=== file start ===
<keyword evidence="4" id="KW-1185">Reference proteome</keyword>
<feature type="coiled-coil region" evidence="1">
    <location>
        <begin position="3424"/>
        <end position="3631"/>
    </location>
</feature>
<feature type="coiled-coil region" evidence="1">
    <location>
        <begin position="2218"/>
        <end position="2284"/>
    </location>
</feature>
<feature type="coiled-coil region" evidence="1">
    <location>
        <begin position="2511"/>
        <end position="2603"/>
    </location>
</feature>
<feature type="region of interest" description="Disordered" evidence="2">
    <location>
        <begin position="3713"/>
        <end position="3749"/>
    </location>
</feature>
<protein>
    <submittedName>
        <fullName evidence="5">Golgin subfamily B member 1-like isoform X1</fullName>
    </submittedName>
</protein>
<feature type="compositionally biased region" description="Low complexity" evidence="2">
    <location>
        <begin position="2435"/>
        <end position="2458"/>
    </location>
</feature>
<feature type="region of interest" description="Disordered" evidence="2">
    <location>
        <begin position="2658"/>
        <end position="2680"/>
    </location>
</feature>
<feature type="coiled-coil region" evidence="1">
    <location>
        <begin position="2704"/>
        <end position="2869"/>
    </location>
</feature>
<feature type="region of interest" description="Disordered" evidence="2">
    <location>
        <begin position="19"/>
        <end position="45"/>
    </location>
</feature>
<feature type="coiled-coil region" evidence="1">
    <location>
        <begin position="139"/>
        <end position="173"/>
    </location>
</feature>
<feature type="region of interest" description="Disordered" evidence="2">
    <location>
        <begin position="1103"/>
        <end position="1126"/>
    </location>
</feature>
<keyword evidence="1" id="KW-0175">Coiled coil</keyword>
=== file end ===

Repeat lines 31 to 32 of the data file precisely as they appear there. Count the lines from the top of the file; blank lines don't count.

<feature type="compositionally biased region" description="Low complexity" evidence="2">
    <location>